Medieval beauty

A german legacy

Medieval beauty

There are several reasons why I will never forget the Albrechtsburg Castle in Meissen and losing my way there is only one of them! Meissen is located on a bluff over River Elbe and the castle offers a breathtaking view of the river.

The history of the Albrechtsburg Castle dates back to 929 when King Henry I overpowered the local Slavic tribe and constructed a fortress in place of their settlements. He identified a rock towering over the River for the purpose of putting up the fortress, which later became the stronghold of the Saxon-Wettin rulers and an important part of its history. As the fortress evolved into the imperial castle of Meissen, the town became the well-spring of the emerging kingdom of Saxony, resulting in it also being known as “the Cradle of Saxony”.

History mystery

The castle came under siege many times from neighbouring rulers and took heavy damages also at one point. The current Gothic version in stone, which I had the good fortune to step foot into, was built by the Wettin brothers, Elector Ernst of Saxony and Albrecht the Bold, somewhere between the 15th and 16th centuries. The court builder, Arnold of Westphalia, took charge of its construction and it came to be used only for residential and administrative purposes, giving it historic recognition as Germany’s first residential castle. Surprisingly, the castle got its present name only in 1676, in honour of one of its original builders.

Over the years, the castle became less important when the Wettin line became divided into the Ernestine and Albertine lines. It again shot into prominence during the reign of Augustus II the Strong.

Now the castle operates as a museum, with all its floors thrown open to the public, from May 2011. Stepping inside, one cannot but be impressed by the sprawling building. There are three main levels and the permanent exhibits are also split into three sections. One portion is dedicated to the genius of the master-builder, Arnold von Westfalen, who adopted a holistic approach in the conceptualisation of Albrechtsburg Castle, with shapes and designs that were totally unheard of in the 15th century.

Another section deals with power, politics and life in the kingdom of Saxony, whilst the third has a majestic display of porcelain. It is a thrill for me to learn that I am standing in the first porcelain manufactory in Europe that Augustus set up at Albrechtsburg Castle, where it continued for 150 years. After it was shifted out, there was restoration work undertaken and the walls were done up with important historical paintings, all of which are on view.

The recipe for manufacturing hard-paste porcelain was discovered first at the court of Augustus II, better known as Elector of Saxony and King of Poland. The interesting story behind this is that Augustus’ desire for wealth had him hold as prisoner, the wannabe alchemist, Johann Gottfried Bottcher. The desperate Bottcher wound up inventing porcelain which ironically came to be known as “white gold”. This invention helped restore the depleting treasury of Augustus. Also, Augustus’ prestige and that of his court was enhanced by the ruler becoming the owner of the first porcelain manufactory in Europe, and Meissen porcelain gained renown across the continent. It also became the preferred choice for diplomatic gifts in the various courts of Europe resulting in many of them becoming a part of the historical royal collections of Sweden, Russia, Denmark and Germany.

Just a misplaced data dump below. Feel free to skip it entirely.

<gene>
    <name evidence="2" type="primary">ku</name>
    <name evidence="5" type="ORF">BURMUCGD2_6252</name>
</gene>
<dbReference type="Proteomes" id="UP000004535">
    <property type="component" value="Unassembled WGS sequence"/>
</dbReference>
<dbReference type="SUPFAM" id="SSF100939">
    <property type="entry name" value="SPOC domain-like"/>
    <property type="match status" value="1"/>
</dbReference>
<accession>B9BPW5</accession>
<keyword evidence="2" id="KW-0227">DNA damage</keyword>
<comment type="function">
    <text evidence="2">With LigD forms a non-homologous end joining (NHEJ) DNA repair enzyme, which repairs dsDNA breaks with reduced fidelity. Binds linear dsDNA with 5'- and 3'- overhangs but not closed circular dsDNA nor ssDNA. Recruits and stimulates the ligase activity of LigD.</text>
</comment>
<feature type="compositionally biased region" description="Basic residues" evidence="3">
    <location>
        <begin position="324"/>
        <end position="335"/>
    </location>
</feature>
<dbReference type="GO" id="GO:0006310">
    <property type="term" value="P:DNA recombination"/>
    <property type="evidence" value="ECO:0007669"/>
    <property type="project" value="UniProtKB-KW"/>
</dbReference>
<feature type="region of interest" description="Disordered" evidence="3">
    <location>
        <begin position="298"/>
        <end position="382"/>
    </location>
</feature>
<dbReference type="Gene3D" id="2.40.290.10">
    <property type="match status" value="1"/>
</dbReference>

Wonders in waiting

In one area of the castle, I notice a huge pile of soft, oversized chappals. I am told to place my feet inside a pair, which has me shuffling across the room. I cannot help but marvel at the thoughtfulness of the people who have devised this means of protecting the wooden floors of the castle without depriving visitors of access.

The murals are impressive and the paintings of the different rulers imposing as they look down upon you, as you gaze in awe. The Banquet Hall and Throne Room have some wonderful restored Germanic style frescoes on the walls and vaulted ceilings.

The historic section of the Castle details its many landmark moments. In 1881, it was dedicated as a memorial to the history of the region. Again, after the reunification of Germany, the Free State of Saxony was newly founded in Albrechtsburg Castle in October 1990.

Stepping out of the castle, I find myself in a large garden, which overlooks River Elbe. I tarry a while to take in the scenic beauty. When I step back inside, I figure that I have lost my bearings. By the time I manage to get to the entrance, I realise that I have crossed the time fixed for me to meet my charming and knowledgeable tour guide, Seema, and the rest of the group. They have left with a message for me with the German receptionist. All I can make out is some “kirche,” which is German for church that she points out to me on a map.
Holding the map in hand, I step outside and blunder along downhill in the direction of the church, asking people if they can speak English, even borrowing a phone to make a call. Once I realise that I am headed in the right direction, I try to enjoy the feel of the winding, cobbled path, as a German gent catches up with me for a little chat. He hails a passing vehicle whose occupants confirm that I am on the right path. It is a relief to be reunited with my guide and group.

A tour of Albrechtsburg Castle leaves me with a greater understanding of its importance in the history of Saxony.

Though its treasures may not match up to those in the Green Vault Museum in Dresden, I wonder if Augustus the Strong would have had the means to fill the Green Vault, had the invention of “white gold” not augmented his empty coffers.

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